Now, some slugs in your compost bin is not a bad thing, per se. Slugs like to eat decaying plant material, aiding the decomposition process, and perhaps, while they are focused on that, their minds (if they have such a thing!) are not on our delicate and delectable salad leaves…However, the quantity we unearthed was something else!

Here they are all collected up in a 1 litre yoghurt pot. Whoever thought there could be so many shapes, colours and sizes in slug?

Why were there so many? Well, my theory has set upon the ‘soft’ nature of our volunteers and my apprentice at Allens Gardens. Hard-working? Certainly. Enthusiastic and wonderfully curious about all things to do with salad growing? For sure! But ruthless, they are not. On a site that abounds in slugs and snails, testament of which is the speed that our lettuces get devoured on planting, a certain harshness must be applied. But I can’t, and wouldn’t, enforce this. And so, along with the weeds and other plant debris, the slugs are slung into the compost heap. And there they live rather too happily. Having a few is fine. And the eggs that they lay in there should be killed off in the heat of the composting process. But the more there are, the more chance there is that some of these eggs might get spread over our sites in the resulting compost. A bit of a recipe for disaster, really. Turning the compost today was a good time then to adjust the balance, and this rather large pot of slugs went on a little trip down the road, to a place they were likely to do less damage…for this, they have apprentice Emma to thank for her intervention…

Apprentices make an April appearance…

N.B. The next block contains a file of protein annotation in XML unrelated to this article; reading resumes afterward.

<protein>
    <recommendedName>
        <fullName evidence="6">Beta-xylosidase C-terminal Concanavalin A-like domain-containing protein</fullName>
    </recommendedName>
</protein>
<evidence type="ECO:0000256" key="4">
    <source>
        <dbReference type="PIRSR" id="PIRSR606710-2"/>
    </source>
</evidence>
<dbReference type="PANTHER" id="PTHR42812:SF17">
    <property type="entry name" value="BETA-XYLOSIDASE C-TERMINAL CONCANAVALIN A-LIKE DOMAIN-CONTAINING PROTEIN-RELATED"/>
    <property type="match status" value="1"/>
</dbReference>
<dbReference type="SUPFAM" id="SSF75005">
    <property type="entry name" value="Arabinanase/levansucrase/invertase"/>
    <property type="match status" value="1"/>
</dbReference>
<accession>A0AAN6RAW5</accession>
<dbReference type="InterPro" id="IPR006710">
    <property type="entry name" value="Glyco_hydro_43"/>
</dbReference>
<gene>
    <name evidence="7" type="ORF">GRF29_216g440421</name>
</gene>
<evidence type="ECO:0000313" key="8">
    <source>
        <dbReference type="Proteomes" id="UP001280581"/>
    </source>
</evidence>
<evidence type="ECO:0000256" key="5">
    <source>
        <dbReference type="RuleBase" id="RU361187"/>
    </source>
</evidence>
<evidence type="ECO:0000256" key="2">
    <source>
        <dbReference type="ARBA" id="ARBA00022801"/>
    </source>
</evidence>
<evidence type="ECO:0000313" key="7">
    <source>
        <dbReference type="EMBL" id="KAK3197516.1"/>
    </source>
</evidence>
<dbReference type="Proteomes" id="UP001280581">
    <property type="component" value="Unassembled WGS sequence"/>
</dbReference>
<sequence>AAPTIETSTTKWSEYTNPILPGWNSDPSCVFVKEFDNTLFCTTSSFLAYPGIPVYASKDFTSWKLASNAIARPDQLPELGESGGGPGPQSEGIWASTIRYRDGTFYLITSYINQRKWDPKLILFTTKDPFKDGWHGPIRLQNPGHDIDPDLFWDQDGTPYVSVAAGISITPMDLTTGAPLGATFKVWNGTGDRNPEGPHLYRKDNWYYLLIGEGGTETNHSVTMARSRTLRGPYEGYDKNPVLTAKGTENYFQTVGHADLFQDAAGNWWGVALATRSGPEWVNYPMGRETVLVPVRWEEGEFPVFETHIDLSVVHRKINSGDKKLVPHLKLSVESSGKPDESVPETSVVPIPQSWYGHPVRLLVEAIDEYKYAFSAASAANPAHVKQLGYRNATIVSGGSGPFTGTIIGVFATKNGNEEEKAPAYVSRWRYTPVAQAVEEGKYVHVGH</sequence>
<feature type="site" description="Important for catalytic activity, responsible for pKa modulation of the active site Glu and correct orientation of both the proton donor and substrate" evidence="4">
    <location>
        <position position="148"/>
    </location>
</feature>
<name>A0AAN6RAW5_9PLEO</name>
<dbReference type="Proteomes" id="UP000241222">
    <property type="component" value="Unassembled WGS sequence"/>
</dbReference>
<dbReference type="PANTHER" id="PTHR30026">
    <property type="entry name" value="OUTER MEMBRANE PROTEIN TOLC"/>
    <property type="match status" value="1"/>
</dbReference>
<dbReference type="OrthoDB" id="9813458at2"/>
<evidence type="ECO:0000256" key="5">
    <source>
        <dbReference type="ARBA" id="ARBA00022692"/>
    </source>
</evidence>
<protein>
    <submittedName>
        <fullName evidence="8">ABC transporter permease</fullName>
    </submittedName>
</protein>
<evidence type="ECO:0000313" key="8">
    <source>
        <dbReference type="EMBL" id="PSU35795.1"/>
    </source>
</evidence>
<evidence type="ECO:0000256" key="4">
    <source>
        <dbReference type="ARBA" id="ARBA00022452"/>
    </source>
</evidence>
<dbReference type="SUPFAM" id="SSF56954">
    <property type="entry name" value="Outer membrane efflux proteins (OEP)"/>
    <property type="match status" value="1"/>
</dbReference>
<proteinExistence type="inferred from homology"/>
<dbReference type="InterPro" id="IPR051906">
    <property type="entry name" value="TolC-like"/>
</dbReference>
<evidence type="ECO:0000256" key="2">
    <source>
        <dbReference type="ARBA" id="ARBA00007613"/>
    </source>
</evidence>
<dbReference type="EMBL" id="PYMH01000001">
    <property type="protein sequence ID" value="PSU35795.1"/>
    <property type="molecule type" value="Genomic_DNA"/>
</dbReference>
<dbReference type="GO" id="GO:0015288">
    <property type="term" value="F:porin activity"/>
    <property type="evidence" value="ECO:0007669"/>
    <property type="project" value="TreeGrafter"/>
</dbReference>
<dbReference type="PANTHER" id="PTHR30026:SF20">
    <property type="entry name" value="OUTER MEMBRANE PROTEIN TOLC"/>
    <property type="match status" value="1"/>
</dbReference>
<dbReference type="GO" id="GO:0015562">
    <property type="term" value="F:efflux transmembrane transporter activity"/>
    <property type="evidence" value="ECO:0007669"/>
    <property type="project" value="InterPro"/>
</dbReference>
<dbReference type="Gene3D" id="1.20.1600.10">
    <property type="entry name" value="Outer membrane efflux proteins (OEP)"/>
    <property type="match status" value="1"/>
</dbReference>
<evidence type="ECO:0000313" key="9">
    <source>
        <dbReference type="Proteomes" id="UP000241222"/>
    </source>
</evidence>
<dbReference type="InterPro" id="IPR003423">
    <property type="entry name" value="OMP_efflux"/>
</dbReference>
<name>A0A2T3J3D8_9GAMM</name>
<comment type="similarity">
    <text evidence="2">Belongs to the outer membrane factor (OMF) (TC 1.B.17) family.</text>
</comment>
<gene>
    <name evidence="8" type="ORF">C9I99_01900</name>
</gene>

April 5, 2010

Well, it’s officially April as our new apprentices started today – the best way to spend a bank holiday, I reckon. I’m delighted to welcome Emma and Ximena to Growing Communities for this growing season…two Hackney locals keen to learn how an urban market garden is run. I’ll introduce them to you in my usual ‘This is…’  style when they’ve had a chance to settle in…if they’ll let me!

We also had our annual volunteer forum in which bees and an exciting new seed bank idea featured, along with updates on all the sites and some rather delicious, if a little hard, vegan carrot cake.

The new propagation area at Allens Gardens is bringing on some lovely little seedlings. Our own-saved red orache is doing particularly well and will need to be hardened off in the next couple of weeks, all signs that  the growing season is starting in earnest. Exciting times!

What are you doing this growing season?

March 5, 2010

Very excitingly, we are now recruiting this year’s apprentices! And we’re looking for an assistant grower too…

Here’s what’s involved:

Apprentice Growers (Two unpaid positions): To learn about the production of organic salads, vegetables and fruit at our urban market gardens in Hackney. Both posts start at the end of March and run for 28 weeks. One post 1 ½ days per week (Mon 9.00am – 4.00pm, Tues 2.00pm – 7.00pm) and the second is Tuesdays only (9.00am – 7.00pm).  Both positions are voluntary.

Basically, we are looking for two enthusiastic people keen to put their Interest in sustainable and commercial urban food production into practice, the desire to grow food for a living and the willingness to work mainly outdoors throughout the year (yes, you’ve been reading my blog, so you know what’s involved!)

Assistant Grower (Paid position): To assist the Grower (that’s me!) in all areas of work, in particular the work related to supplying organic produce to the Fruit & Veg Scheme and Urban Farm Shop. The post is 1 day per week: Tuesdays: 9am – 7pm.  £17,510 pro-rata (pay award pending).

We’re looking for someone with an interest in sustainable urban food production and the desire to put that interest into practice, some experience of growing and the ability to supervise volunteers.

If you want to apply, download an application pack here. And don’t hang about…deadline is 5pm on Wednesday, 17th March.

Looking forward to seeing your application!